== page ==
ABS puts Australia's population at 23 million as of March
AUSTRALIA'S population has been estimated by the ABS at more than 23 million as at March 2015. The population grew 1.4% on a year earlier.
Since 1982 the fastest pace of population growth was 2.2% in the year to December 2008 while the slowest growth rate was 1.1% most recently seen in the year to December 2004. Since 1982, the average annual pace of population growth has been 1.4%.
Risk appetite sank again overnight.
European and US share markets all posted declines amid disconcerting corporate news including negative guidance from bellwether industrial name Caterpillar and signs that the scandal enveloping Volkswagen may spread to other German automakers.
In the US, the Dow fell 0.5%, the S&P was down 0.4% as was the Nasdaq index. In Europe, the FTSE100 fell 1.2%, the Dax was down 1.9% and the Euro Stoxx was down 2.0%.
Federal Reserve Chair Janet Yellen said earlier this morning that she expects the Fed to begin raising interest rates later this year as long as inflation remains stable and the US economy is strong enough to boost employment.
She also reiterated the notion of a gradual pace of tightening following the initial increase.
Prior to the Fed Chair's speech US long bond yields had fallen 2 basis points to 2.13% while 2 year bonds were also down 2 basis points to 0.68%. German long bonds were little changed at 0.60% and UK 10 year government bond yields currently stand at 1.76%.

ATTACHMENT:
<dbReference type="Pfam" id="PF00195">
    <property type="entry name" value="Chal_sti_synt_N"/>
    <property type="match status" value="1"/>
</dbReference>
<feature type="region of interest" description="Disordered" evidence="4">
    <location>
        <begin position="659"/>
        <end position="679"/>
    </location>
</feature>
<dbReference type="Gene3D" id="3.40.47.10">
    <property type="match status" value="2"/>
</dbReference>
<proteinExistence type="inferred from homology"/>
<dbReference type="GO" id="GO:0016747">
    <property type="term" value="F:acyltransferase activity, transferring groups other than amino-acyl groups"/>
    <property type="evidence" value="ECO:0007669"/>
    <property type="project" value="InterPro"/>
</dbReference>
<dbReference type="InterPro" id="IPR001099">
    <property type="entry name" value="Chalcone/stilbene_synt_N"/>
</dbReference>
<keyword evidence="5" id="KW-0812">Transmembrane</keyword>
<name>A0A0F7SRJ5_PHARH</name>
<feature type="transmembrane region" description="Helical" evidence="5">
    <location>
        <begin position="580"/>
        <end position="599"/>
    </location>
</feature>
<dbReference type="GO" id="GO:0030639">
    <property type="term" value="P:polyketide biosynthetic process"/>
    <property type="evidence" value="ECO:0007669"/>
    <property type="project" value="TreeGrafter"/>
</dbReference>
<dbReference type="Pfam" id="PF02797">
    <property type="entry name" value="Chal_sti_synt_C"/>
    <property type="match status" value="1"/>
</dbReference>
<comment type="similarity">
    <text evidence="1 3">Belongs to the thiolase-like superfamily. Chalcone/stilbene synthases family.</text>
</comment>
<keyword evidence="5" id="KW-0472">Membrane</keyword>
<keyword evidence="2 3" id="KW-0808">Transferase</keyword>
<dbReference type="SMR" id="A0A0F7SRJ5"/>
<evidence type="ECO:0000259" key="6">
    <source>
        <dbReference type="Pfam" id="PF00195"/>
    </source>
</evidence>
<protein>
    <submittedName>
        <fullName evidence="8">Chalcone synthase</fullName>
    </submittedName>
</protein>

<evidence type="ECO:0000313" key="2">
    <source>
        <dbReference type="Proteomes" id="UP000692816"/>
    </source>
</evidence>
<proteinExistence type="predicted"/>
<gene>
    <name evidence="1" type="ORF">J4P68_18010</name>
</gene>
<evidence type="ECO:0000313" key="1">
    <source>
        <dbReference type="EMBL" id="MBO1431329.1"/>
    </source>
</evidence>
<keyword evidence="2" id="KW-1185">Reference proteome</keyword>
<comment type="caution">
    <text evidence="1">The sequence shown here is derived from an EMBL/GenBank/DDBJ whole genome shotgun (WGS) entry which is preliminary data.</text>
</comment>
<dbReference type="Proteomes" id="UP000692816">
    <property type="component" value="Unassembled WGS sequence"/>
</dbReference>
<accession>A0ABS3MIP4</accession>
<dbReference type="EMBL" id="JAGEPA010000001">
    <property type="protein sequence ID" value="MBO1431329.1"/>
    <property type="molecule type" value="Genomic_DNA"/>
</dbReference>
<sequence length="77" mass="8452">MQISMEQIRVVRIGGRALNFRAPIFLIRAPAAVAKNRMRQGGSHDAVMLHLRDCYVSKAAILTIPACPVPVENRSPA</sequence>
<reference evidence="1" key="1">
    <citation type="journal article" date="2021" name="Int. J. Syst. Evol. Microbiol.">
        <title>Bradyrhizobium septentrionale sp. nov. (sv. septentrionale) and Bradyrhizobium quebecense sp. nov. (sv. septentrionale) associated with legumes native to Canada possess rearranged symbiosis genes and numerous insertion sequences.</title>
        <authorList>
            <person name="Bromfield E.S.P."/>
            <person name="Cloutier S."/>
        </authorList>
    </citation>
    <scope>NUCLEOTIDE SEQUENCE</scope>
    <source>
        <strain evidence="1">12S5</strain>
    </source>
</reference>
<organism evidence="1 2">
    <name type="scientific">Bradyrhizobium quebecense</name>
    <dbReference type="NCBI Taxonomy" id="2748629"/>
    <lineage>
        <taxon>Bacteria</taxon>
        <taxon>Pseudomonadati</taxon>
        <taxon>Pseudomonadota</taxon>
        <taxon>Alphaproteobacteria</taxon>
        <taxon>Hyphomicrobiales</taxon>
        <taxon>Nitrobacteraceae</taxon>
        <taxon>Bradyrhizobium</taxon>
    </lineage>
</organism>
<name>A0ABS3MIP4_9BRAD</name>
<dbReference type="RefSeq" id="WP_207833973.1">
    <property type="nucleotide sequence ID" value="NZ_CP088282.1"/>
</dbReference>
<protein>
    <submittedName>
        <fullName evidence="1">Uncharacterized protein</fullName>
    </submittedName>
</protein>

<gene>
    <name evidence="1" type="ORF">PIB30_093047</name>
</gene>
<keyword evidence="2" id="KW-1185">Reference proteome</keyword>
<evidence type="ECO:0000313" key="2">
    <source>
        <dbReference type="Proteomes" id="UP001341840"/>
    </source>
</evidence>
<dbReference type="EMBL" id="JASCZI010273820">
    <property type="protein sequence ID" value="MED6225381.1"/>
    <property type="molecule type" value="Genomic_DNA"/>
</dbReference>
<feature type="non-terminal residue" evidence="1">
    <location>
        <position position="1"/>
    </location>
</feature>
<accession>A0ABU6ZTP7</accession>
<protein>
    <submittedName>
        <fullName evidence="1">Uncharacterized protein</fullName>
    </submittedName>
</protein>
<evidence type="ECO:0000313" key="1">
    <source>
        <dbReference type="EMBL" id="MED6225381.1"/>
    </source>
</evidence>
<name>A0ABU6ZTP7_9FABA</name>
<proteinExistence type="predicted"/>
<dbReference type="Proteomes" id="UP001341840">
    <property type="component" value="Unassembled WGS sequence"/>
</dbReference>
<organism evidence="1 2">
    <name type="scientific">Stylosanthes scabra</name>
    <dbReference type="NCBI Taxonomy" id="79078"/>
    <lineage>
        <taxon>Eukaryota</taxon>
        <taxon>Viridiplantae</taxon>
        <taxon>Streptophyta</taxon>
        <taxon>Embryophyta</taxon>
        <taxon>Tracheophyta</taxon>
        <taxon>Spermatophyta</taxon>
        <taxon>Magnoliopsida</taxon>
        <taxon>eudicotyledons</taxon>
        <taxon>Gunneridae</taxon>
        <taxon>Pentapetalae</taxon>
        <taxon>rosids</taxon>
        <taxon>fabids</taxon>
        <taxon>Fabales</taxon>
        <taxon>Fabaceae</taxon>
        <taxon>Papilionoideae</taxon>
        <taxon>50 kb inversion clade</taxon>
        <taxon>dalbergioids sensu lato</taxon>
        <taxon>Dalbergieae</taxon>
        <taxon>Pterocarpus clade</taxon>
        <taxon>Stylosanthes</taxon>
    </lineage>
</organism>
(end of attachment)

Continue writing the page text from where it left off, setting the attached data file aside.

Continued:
Australian 10 year government bond yields were little changed at 2.66%. The central banks of Norway and Taiwan cut their official interest rates overnight.
The US dollar index lifted on Janet Yellen's speech, pushing the euro lower. During the night, the AUD had strengthened on the back of firmer commodity prices but this was reversed when the Fed Chair spoke, yet again, of lifting US interest rates.
Gold was firmer on the basis that the intention to lift US interest rates is indicative of a potential lift in inflation next year. Oil was up almost 1.0% while copper was steady as was the price of iron ore.
No major data released. The President of China is currently visiting the United States.
German IFO business sentiment surprisingly rose to 108.5 from 108.4, beating expectations for a small fall to 107.4. The survey was taken before the pollution cheating scandal that has engulfed Volkswagen.
New Zealand's trade deficit widened from NZ$726m (revised) in July to NZ$1035m in August.
For the year to August, the deficit widened to NZ$3.3bn, the largest deficit since April 2009.
Dairy exports fell 25% over the year while total exports fell 4.2%. Imports were up 6.0% over the year.
The US delivered a mixed batch of data last night. On the plus side jobless claims held at multi year lows of 264k week, better than consensus expectations at +272k.
New home sales were very strong, rising 5.7% in the month to a new seven-year high. The prior month's sales pace was revised to show a 12% increase vs an initial estimate of +5.4%, however, the month before that was revised down.
Against the good news, US durable goods orders, a key gauge of US business investment plans, slipped 2% in August while core capital goods shipments slipped 0.2%.